Expressions are words or phrases used to convey an idea, or else a particular term used conventionally to express something.

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4answers
374 views

On the subject of “bring up” and “raise”

When you use the verbs to bring up and to raise, can those verbs take university as their subject? For example, (1) This university brought me up. (2) This university raised those students. ...
6
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3answers
708 views

“Institution” and “facility”

Do you use institution for a university building? There are three institutions in this campus. According to Longman Dictionary, an institution is "a large building where old people, ORPHANs, ...
6
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3answers
4k views

What does “programming in a vacuum” mean?

I'm not sure what that exactly means. Why do people use the term vacuum like this? Please advise.
3
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1answer
342 views

“Vacation days” or “days off”

What is the right expression: vacation days or days off?
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2answers
1k views

What situation do you use ‘if I need persuading’ in?

I can understand need persuading virtually means need to be persuaded, but once it’s implanted in a sentence as the form of “if I need persuading”, I can’t figure out what the speaker is saying. In ...
0
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1answer
4k views

Is “study major subject” correct?

Is "study major subject" correct? Accoding to some dictionaries, there are some alternatives to "major": special field (of study), specialty and major. In addition, I'm not sure whether I should ...
10
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1answer
16k views

“Toe the Party Line” or “Tow the Party Line”? [closed]

When I have seen this expression written, it is usually as "tow the line" as if the subject were a tugboat. I have always thought that "toe the line" made more sense as a fighting expression, where ...
0
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2answers
709 views

“Minutes of meeting” or “Minutes meeting”

What is the right expression, "minutes of meeting" or "minutes meeting"?
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3answers
2k views

Horse of a different color

I recently heard someone use the expression "Now that's a whole different bag of dog food". While highly unusualy, the meaning was well understood by the audience. I know there is an actual idiom/...
4
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1answer
391 views

Is “burning (something) in effigy” used only for representations, not the actual thing?

The phrase "to burn (something) in effigy" means: To burn or to hang an image or picture of a person, as a token of public odium. Would it be appropriate to use this phrase about an inanimate ...
5
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3answers
3k views

Meaning of “to believe the impossible”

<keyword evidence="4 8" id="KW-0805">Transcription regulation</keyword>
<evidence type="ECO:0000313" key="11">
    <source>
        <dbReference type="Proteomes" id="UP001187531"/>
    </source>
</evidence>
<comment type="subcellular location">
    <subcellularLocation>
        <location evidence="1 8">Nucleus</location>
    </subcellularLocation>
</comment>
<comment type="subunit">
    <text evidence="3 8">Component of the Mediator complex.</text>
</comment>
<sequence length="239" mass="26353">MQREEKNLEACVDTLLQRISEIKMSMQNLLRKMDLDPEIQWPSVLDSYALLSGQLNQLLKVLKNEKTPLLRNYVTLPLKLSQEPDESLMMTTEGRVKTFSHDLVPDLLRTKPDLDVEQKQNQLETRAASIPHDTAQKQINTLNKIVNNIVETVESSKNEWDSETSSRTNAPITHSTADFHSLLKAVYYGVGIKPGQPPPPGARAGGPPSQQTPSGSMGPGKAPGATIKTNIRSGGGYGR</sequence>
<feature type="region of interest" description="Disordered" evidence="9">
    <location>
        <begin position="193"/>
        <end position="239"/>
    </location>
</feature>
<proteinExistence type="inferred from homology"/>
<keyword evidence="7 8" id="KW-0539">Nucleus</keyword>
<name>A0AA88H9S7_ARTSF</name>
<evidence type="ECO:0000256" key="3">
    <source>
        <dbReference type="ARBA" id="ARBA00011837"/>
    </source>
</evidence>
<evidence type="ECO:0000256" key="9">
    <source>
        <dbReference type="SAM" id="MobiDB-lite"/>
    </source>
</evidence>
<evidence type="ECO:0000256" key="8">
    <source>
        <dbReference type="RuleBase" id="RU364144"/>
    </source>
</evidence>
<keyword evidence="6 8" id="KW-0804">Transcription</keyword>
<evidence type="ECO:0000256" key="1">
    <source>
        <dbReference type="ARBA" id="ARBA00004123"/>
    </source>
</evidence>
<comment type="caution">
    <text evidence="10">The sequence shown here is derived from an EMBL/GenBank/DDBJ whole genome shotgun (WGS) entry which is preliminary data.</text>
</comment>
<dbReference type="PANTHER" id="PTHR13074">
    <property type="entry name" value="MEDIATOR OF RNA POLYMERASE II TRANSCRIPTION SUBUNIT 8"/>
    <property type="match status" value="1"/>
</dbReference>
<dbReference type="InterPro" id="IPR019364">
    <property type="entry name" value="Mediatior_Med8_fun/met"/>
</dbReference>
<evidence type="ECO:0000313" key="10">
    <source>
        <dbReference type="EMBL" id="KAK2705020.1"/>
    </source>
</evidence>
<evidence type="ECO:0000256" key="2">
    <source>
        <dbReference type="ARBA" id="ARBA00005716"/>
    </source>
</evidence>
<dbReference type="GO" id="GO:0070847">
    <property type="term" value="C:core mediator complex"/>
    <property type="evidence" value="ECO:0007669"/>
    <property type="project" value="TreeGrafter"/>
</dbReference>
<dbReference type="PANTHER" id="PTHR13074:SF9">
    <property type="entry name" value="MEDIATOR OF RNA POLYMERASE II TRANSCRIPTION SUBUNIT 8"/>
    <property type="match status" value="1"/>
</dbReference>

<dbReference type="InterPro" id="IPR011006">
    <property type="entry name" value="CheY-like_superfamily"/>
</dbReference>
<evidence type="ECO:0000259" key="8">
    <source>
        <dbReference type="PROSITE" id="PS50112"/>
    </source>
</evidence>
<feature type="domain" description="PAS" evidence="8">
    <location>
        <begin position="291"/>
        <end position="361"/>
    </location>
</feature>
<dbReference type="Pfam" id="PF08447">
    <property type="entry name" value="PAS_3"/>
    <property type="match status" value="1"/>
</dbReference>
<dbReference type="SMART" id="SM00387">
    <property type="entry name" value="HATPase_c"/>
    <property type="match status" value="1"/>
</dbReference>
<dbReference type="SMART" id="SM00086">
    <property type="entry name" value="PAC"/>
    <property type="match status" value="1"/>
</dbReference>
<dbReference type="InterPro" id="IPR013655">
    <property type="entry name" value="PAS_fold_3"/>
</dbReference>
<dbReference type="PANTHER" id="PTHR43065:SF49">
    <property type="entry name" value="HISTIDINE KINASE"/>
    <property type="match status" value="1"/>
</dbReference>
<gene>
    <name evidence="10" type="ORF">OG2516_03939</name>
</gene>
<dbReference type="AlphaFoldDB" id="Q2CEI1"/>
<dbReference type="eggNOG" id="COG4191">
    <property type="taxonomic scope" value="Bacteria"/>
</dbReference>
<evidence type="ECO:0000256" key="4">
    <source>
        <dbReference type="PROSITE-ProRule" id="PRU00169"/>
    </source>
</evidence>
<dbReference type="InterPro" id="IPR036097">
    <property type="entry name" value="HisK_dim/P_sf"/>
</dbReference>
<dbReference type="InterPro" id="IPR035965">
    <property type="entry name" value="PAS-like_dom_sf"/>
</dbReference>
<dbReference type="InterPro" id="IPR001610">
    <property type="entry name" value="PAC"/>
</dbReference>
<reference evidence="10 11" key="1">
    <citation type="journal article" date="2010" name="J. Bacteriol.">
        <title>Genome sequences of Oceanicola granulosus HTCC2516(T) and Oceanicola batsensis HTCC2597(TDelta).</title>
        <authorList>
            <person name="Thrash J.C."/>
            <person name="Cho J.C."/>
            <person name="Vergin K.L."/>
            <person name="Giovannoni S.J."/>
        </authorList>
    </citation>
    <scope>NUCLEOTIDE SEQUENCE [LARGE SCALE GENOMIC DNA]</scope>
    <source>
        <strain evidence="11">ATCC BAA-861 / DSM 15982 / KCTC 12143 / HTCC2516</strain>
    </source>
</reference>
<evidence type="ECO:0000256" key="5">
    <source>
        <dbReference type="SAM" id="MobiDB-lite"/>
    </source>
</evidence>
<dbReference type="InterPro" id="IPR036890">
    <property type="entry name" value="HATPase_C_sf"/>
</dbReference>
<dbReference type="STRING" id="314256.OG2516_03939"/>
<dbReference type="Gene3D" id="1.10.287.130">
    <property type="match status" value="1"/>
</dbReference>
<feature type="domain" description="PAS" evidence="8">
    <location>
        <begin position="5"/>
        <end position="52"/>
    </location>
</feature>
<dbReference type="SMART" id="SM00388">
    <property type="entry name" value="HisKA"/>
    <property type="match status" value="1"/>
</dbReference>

Does to believe the impossible mean to believe that everything is possible to believe that something seemingly impossible is actually possible something else?
12
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2answers
9k views

Value (in cents) of big words

I found the answer to this question interesting in that he referred to a "75 cent word". I would have called it a 50-cent word, not because I undervalued his answer but because that is how I have ...
11
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3answers
2k views

How to speak mathematics [closed]

I've been asked to give lectures on electromagnetism in English, but I encounter many problems trying to express mathematical formulas since they are written and I do not know how to read them. Are ...
8
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3answers
13k views

Why are the “hands” of a clock called “hands”?

Why are the hands of a clock called hands? To me, this makes little sense; they do not resemble hands in any way, and if anything body-part related, they should be arms. So why are they called hands?
0
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4answers
1k views

“Has much nature” or “is very green”

If we want to say that Our college has a lot of trees and flowers in a somewhat abstract manner, which is better? Our college has much nature. There is much nature in our college. ...
0
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2answers
3k views

How about 'play cute' or 'play adorable'?

I wonder if 'play cute' or 'play adorable' is frequently used to stand for 'act cute/adorable' in spoken language. It seems easier to google out 'act cute/adorable' instead of 'play cute/adorable'.
2
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1answer
610 views

What is the story behind “Get off my lawn”? [closed]

Often when someone wants to make a point that they are really experienced in the field they say something along the lines of, "I've been in this line of work for as long as your age, get off my lawn ...
6
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2answers